Bloomberg looks set for another term as NY Mayor

NEW YORK – New York Republican Mayor Michael Bloomberg is so far ahead of his Democratic challengers that he could be re-elected even if his own party members stayed home on Election Day.

The first-term mayor leads each of the four Democrats in the race for City Hall by as much as 15 points, and his approval rating is as high as when he first took office, said the survey by Quinnipiac University Polling Institute.

Two-thirds of voters say they are satisfied with Bloomberg’s administration, the poll showed. And in a city where Democrats outnumber Republicans five to one, Democrats give him a 58-percent approval rating and Republicans approve of him by 72 percent, it said.

“With the mayor’s approval and the satisfaction rating this high, any challenger would be hard-pressed to convince voters it’s time for a change,” said Maurice Carroll, director of the Polling Institute. “At this rate, New York City Republicans could stay home on Election Day. The mayor could win this one with Democrats and independent voters.”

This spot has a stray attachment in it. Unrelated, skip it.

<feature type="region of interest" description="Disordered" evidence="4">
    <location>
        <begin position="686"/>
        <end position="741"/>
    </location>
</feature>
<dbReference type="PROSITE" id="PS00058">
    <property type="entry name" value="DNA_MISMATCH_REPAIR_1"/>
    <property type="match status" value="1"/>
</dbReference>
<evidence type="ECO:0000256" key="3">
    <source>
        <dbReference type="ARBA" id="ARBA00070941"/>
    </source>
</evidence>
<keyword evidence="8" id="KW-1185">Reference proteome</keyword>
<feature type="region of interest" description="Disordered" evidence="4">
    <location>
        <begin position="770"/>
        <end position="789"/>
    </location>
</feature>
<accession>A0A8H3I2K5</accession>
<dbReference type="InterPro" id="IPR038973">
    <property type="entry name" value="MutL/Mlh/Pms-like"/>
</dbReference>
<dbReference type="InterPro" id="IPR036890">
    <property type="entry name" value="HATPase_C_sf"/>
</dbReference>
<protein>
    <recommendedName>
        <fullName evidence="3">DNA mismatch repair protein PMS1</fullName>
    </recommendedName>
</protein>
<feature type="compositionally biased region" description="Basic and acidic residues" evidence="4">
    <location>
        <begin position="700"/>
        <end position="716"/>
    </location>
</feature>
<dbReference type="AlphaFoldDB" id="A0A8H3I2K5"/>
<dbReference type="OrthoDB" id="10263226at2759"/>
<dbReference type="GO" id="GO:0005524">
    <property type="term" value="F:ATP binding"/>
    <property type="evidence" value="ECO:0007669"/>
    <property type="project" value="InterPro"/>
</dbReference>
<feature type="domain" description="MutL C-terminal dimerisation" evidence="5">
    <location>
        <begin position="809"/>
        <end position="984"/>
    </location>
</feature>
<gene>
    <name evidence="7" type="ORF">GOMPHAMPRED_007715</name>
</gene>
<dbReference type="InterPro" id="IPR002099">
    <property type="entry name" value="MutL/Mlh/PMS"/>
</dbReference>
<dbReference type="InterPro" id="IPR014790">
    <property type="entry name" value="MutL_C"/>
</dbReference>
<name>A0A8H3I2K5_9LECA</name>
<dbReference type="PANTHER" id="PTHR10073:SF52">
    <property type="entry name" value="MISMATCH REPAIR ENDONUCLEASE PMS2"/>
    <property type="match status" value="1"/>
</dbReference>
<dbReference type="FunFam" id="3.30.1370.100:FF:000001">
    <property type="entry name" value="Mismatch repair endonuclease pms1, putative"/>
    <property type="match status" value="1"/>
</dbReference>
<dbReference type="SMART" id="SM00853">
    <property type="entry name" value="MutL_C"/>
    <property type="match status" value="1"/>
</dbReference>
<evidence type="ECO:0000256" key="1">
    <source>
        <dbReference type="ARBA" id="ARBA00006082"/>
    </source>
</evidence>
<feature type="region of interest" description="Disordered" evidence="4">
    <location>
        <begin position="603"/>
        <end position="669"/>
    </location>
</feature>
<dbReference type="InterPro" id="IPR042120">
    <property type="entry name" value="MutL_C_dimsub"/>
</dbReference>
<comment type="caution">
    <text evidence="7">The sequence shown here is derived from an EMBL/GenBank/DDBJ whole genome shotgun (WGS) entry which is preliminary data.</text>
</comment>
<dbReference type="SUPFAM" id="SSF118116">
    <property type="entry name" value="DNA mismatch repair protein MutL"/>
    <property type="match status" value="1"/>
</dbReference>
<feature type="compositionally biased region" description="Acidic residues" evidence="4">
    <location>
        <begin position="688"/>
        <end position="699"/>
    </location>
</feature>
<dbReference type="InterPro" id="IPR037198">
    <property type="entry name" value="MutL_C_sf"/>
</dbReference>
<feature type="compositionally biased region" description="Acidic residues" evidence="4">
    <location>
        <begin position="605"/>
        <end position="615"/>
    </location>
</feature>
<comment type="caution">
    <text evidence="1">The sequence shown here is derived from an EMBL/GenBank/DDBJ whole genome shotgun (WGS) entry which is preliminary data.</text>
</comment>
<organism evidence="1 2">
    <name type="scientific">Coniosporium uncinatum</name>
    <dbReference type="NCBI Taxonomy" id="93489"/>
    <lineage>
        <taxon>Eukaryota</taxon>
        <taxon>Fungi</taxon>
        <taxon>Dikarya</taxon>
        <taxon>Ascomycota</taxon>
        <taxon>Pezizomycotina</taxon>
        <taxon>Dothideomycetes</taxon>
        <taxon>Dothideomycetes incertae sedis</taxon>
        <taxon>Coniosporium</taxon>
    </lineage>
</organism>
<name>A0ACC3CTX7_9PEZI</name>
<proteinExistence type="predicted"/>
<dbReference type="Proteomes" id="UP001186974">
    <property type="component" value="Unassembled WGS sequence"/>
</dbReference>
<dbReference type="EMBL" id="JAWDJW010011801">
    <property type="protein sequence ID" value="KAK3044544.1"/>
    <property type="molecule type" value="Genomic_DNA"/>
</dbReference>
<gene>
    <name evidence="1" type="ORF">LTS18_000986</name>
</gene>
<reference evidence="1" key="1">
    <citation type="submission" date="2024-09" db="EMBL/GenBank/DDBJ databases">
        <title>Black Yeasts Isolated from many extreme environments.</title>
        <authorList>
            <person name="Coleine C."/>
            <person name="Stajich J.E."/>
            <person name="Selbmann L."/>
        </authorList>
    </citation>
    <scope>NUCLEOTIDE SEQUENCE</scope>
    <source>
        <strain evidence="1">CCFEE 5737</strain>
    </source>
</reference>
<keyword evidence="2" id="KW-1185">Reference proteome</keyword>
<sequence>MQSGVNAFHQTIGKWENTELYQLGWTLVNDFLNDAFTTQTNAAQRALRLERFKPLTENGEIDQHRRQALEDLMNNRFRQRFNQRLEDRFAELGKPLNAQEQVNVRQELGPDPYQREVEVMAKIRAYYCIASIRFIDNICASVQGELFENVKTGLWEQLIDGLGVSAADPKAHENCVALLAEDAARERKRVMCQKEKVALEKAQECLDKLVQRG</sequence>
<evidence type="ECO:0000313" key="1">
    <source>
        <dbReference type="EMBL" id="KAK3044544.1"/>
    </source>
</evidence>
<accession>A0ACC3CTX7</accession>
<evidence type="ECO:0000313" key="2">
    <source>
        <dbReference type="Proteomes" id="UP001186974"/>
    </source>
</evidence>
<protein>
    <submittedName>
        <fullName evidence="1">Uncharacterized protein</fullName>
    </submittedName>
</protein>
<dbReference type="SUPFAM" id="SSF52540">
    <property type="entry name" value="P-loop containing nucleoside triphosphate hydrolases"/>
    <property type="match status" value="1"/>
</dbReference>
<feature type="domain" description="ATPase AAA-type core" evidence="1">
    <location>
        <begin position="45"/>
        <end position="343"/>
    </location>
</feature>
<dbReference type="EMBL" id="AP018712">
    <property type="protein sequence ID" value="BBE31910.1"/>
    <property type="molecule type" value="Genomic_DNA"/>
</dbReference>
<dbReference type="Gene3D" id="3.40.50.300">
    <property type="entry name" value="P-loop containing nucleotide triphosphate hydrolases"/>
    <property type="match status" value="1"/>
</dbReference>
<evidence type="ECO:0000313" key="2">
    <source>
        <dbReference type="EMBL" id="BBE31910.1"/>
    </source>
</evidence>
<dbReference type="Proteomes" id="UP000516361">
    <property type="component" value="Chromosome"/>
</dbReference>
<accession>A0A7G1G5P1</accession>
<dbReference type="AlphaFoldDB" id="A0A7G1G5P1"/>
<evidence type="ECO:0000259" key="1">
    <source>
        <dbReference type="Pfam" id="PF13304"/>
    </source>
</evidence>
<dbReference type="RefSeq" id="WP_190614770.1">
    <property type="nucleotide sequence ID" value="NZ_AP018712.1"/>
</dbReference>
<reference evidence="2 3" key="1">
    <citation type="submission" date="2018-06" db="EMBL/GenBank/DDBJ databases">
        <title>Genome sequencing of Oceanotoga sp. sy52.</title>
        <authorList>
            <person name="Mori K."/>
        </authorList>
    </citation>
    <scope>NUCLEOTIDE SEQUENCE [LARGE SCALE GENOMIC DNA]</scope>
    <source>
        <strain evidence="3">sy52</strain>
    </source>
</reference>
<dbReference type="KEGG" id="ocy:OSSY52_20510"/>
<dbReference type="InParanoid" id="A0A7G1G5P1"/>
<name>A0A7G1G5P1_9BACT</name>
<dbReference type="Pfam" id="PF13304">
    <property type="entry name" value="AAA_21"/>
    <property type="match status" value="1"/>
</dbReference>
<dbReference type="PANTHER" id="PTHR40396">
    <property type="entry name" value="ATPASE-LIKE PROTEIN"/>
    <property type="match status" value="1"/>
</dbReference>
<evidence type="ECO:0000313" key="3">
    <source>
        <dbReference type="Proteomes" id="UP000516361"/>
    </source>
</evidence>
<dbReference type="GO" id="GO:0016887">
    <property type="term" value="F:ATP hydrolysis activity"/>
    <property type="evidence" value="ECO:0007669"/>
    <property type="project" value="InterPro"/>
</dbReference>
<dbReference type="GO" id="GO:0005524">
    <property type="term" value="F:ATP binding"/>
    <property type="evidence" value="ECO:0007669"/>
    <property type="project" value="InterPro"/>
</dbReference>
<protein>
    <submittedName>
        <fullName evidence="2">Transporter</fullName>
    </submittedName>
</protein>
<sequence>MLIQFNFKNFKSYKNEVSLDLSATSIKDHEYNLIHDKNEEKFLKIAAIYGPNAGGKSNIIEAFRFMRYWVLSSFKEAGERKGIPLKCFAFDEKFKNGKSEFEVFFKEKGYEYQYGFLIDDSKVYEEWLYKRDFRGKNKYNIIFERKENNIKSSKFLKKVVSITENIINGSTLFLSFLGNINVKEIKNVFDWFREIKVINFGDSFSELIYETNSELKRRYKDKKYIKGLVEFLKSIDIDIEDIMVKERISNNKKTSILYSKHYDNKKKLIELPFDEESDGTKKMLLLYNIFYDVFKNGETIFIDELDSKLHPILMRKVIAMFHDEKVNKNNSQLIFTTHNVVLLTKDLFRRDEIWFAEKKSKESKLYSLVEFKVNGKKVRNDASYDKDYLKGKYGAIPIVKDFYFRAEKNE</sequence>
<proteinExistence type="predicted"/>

Although Bloomberg sowed discontent raising property taxes early in his term, failed in a controversial bid to build a professional football stadium in Manhattan and lost the race to host the 2012 Olympics, he has done little to spur voters to look elsewhere, experts say.

“He is perceived by New Yorkers as someone who has been steady at the helm in times of global uncertainty and has been fiscally prudent at a time when people are waiting perhaps for the other shoe to drop in terms of the economy. It hasn’t,” said Lisa Linden, a public relations executive who formerly handled political campaigns.

If Bloomberg wins a second four-year term on Nov. 8, the city would have Republicans in the top job at City Hall for an unprecedented 16 years. His predecessor, Rudolph Giuliani, served from 1994 through 2001. The Democrats — former Bronx Borough President Fernando Ferrer, Manhattan Borough President C. Virginia Fields, City Council Speaker Gifford Miller and U.S. Rep. Anthony Weiner (news, bio, voting record) — aren’t doing much to help themselves, said Lee Miringoff of the Marist Institute for Public Opinion.